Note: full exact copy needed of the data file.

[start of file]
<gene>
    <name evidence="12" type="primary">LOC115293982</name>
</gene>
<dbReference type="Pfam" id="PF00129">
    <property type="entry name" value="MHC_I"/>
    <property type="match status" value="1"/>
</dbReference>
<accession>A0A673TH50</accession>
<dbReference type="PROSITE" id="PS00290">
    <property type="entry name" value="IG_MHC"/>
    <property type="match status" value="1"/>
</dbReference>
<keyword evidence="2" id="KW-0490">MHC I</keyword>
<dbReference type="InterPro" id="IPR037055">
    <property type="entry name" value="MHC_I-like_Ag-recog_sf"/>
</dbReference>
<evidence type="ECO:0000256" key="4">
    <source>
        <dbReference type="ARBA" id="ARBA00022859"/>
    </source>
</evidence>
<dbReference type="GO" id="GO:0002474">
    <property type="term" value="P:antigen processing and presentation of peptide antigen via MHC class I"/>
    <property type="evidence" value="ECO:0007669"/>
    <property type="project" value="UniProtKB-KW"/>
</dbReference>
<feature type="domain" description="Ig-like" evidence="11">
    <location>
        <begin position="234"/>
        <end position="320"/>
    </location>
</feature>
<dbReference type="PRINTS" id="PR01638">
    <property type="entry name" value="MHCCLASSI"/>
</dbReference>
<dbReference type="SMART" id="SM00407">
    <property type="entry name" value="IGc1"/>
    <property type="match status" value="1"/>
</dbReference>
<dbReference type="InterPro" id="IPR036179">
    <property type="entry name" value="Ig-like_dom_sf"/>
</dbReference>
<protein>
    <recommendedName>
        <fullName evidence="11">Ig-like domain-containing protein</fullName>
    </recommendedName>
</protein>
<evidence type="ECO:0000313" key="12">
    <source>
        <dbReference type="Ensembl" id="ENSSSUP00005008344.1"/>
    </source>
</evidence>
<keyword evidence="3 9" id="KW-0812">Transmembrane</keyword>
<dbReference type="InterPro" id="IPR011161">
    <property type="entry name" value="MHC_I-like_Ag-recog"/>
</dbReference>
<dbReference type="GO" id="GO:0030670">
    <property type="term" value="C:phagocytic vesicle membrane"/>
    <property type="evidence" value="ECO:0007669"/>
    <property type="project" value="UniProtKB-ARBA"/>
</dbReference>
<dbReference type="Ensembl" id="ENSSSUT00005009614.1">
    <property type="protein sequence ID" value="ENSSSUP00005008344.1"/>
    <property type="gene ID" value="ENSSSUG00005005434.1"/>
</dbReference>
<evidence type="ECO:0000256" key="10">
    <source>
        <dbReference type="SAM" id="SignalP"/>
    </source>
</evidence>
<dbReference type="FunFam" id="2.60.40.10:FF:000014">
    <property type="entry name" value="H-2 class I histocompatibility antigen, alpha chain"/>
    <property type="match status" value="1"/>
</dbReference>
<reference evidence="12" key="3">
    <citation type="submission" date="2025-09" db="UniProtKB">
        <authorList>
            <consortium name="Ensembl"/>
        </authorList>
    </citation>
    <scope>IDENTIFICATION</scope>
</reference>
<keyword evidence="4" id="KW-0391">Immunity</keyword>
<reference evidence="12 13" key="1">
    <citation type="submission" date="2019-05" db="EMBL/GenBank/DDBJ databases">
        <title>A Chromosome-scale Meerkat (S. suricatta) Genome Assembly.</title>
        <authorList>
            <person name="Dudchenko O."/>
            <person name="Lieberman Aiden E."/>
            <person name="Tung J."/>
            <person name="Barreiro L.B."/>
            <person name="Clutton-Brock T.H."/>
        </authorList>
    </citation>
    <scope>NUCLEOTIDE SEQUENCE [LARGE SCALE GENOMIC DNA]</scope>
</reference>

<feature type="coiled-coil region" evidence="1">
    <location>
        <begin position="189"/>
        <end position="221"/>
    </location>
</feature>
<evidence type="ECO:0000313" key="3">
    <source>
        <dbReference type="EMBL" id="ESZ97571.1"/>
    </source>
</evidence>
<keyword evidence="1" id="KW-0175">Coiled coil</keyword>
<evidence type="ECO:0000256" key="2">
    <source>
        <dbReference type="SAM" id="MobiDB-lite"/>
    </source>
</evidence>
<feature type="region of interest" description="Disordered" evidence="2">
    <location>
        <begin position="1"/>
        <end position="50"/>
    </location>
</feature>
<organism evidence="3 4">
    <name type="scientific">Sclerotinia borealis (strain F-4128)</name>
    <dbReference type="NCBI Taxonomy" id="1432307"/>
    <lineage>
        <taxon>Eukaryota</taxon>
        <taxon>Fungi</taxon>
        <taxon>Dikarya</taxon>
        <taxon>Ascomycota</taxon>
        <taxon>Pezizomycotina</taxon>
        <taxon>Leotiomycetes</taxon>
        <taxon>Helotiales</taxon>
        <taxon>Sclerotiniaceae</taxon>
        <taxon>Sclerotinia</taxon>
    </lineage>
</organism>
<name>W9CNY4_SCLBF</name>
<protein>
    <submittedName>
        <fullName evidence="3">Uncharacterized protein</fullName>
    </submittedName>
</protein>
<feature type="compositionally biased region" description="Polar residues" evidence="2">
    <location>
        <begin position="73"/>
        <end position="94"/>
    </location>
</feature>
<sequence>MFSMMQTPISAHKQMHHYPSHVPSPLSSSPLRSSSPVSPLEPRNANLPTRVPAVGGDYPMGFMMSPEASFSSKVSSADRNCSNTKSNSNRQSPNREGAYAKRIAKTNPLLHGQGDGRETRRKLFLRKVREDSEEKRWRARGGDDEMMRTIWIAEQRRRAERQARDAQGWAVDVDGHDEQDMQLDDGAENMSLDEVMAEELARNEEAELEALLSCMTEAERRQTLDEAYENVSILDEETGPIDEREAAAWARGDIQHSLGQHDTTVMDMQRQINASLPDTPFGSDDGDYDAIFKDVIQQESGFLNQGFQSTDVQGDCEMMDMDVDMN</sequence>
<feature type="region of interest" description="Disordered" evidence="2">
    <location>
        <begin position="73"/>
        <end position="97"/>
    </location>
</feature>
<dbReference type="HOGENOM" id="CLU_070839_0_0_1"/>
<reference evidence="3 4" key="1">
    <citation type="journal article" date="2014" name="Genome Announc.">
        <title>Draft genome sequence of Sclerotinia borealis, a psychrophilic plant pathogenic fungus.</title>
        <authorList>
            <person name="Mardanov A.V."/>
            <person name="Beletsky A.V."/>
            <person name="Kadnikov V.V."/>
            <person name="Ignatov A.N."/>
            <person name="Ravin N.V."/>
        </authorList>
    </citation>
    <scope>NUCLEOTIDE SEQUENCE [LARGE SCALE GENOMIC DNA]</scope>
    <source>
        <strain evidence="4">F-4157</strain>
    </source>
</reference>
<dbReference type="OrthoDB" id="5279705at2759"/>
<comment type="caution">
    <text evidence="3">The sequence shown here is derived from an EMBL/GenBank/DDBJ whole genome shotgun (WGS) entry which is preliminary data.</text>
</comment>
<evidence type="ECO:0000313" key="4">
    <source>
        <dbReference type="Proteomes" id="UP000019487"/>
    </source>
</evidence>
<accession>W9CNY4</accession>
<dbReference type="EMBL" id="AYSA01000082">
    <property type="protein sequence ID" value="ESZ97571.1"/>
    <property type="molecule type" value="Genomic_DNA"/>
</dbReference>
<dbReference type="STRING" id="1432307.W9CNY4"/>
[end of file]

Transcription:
<gene>
    <name evidence="12" type="primary">LOC115293982</name>
</gene>
<dbReference type="Pfam" id="PF00129">
    <property type="entry name" value="MHC_I"/>
    <property type="match status" value="1"/>
</dbReference>
<accession>A0A673TH50</accession>
<dbReference type="PROSITE" id="PS00290">
    <property type="entry name" value="IG_MHC"/>
    <property type="match status" value="1"/>
</dbReference>
<keyword evidence="2" id="KW-0490">MHC I</keyword>
<dbReference type="InterPro" id="IPR037055">
    <property type="entry name" value="MHC_I-like_Ag-recog_sf"/>
</dbReference>
<evidence type="ECO:0000256" key="4">
    <source>
        <dbReference type="ARBA" id="ARBA00022859"/>
    </source>
</evidence>
<dbReference type="GO" id="GO:0002474">
    <property type="term" value="P:antigen processing and presentation of peptide antigen via MHC class I"/>
    <property type="evidence" value="ECO:0007669"/>
    <property type="project" value="UniProtKB-KW"/>
</dbReference>
<feature type="domain" description="Ig-like" evidence="11">
    <location>
        <begin position="234"/>
        <end position="320"/>
    </location>
</feature>
<dbReference type="PRINTS" id="PR01638">
    <property type="entry name" value="MHCCLASSI"/>
</dbReference>
<dbReference type="SMART" id="SM00407">
    <property type="entry name" value="IGc1"/>
    <property type="match status" value="1"/>
</dbReference>
<dbReference type="InterPro" id="IPR036179">
    <property type="entry name" value="Ig-like_dom_sf"/>
</dbReference>
<protein>
    <recommendedName>
        <fullName evidence="11">Ig-like domain-containing protein</fullName>
    </recommendedName>
</protein>
<evidence type="ECO:0000313" key="12">
    <source>
        <dbReference type="Ensembl" id="ENSSSUP00005008344.1"/>
    </source>
</evidence>
<keyword evidence="3 9" id="KW-0812">Transmembrane</keyword>
<dbReference type="InterPro" id="IPR011161">
    <property type="entry name" value="MHC_I-like_Ag-recog"/>
</dbReference>
<dbReference type="GO" id="GO:0030670">
    <property type="term" value="C:phagocytic vesicle membrane"/>
    <property type="evidence" value="ECO:0007669"/>
    <property type="project" value="UniProtKB-ARBA"/>
</dbReference>
<dbReference type="Ensembl" id="ENSSSUT00005009614.1">
    <property type="protein sequence ID" value="ENSSSUP00005008344.1"/>
    <property type="gene ID" value="ENSSSUG00005005434.1"/>
</dbReference>
<evidence type="ECO:0000256" key="10">
    <source>
        <dbReference type="SAM" id="SignalP"/>
    </source>
</evidence>
<dbReference type="FunFam" id="2.60.40.10:FF:000014">
    <property type="entry name" value="H-2 class I histocompatibility antigen, alpha chain"/>
    <property type="match status" value="1"/>
</dbReference>
<reference evidence="12" key="3">
    <citation type="submission" date="2025-09" db="UniProtKB">
        <authorList>
            <consortium name="Ensembl"/>
        </authorList>
    </citation>
    <scope>IDENTIFICATION</scope>
</reference>
<keyword evidence="4" id="KW-0391">Immunity</keyword>
<reference evidence="12 13" key="1">
    <citation type="submission" date="2019-05" db="EMBL/GenBank/DDBJ databases">
        <title>A Chromosome-scale Meerkat (S. suricatta) Genome Assembly.</title>
        <authorList>
            <person name="Dudchenko O."/>
            <person name="Lieberman Aiden E."/>
            <person name="Tung J."/>
            <person name="Barreiro L.B."/>
            <person name="Clutton-Brock T.H."/>
        </authorList>
    </citation>
    <scope>NUCLEOTIDE SEQUENCE [LARGE SCALE GENOMIC DNA]</scope>
</reference>

<feature type="coiled-coil region" evidence="1">
    <location>
        <begin position="189"/>
        <end position="221"/>
    </location>
</feature>
<evidence type="ECO:0000313" key="3">
    <source>
        <dbReference type="EMBL" id="ESZ97571.1"/>
    </source>
</evidence>
<keyword evidence="1" id="KW-0175">Coiled coil</keyword>
<evidence type="ECO:0000256" key="2">
    <source>
        <dbReference type="SAM" id="MobiDB-lite"/>
    </source>
</evidence>
<feature type="region of interest" description="Disordered" evidence="2">
    <location>
        <begin position="1"/>
        <end position="50"/>
    </location>
</feature>
<organism evidence="3 4">
    <name type="scientific">Sclerotinia borealis (strain F-4128)</name>
    <dbReference type="NCBI Taxonomy" id="1432307"/>
    <lineage>
        <taxon>Eukaryota</taxon>
        <taxon>Fungi</taxon>
        <taxon>Dikarya</taxon>
        <taxon>Ascomycota</taxon>
        <taxon>Pezizomycotina</taxon>
        <taxon>Leotiomycetes</taxon>
        <taxon>Helotiales</taxon>
        <taxon>Sclerotiniaceae</taxon>
        <taxon>Sclerotinia</taxon>
    </lineage>
</organism>
<name>W9CNY4_SCLBF</name>
<protein>
    <submittedName>
        <fullName evidence="3">Uncharacterized protein</fullName>
    </submittedName>
</protein>
<feature type="compositionally biased region" description="Polar residues" evidence="2">
    <location>
        <begin position="73"/>
        <end position="94"/>
    </location>
</feature>
<sequence>MFSMMQTPISAHKQMHHYPSHVPSPLSSSPLRSSSPVSPLEPRNANLPTRVPAVGGDYPMGFMMSPEASFSSKVSSADRNCSNTKSNSNRQSPNREGAYAKRIAKTNPLLHGQGDGRETRRKLFLRKVREDSEEKRWRARGGDDEMMRTIWIAEQRRRAERQARDAQGWAVDVDGHDEQDMQLDDGAENMSLDEVMAEELARNEEAELEALLSCMTEAERRQTLDEAYENVSILDEETGPIDEREAAAWARGDIQHSLGQHDTTVMDMQRQINASLPDTPFGSDDGDYDAIFKDVIQQESGFLNQGFQSTDVQGDCEMMDMDVDMN</sequence>
<feature type="region of interest" description="Disordered" evidence="2">
    <location>
        <begin position="73"/>
        <end position="97"/>
    </location>
</feature>
<dbReference type="HOGENOM" id="CLU_070839_0_0_1"/>
<reference evidence="3 4" key="1">
    <citation type="journal article" date="2014" name="Genome Announc.">
        <title>Draft genome sequence of Sclerotinia borealis, a psychrophilic plant pathogenic fungus.</title>
        <authorList>
            <person name="Mardanov A.V."/>
            <person name="Beletsky A.V."/>
            <person name="Kadnikov V.V."/>
            <person name="Ignatov A.N."/>
            <person name="Ravin N.V."/>
        </authorList>
    </citation>
    <scope>NUCLEOTIDE SEQUENCE [LARGE SCALE GENOMIC DNA]</scope>
    <source>
        <strain evidence="4">F-4157</strain>
    </source>
</reference>
<dbReference type="OrthoDB" id="5279705at2759"/>
<comment type="caution">
    <text evidence="3">The sequence shown here is derived from an EMBL/GenBank/DDBJ whole genome shotgun (WGS) entry which is preliminary data.</text>
</comment>
<evidence type="ECO:0000313" key="4">
    <source>
        <dbReference type="Proteomes" id="UP000019487"/>
    </source>
</evidence>
<accession>W9CNY4</accession>
<dbReference type="EMBL" id="AYSA01000082">
    <property type="protein sequence ID" value="ESZ97571.1"/>
    <property type="molecule type" value="Genomic_DNA"/>
</dbReference>
<dbReference type="STRING" id="1432307.W9CNY4"/>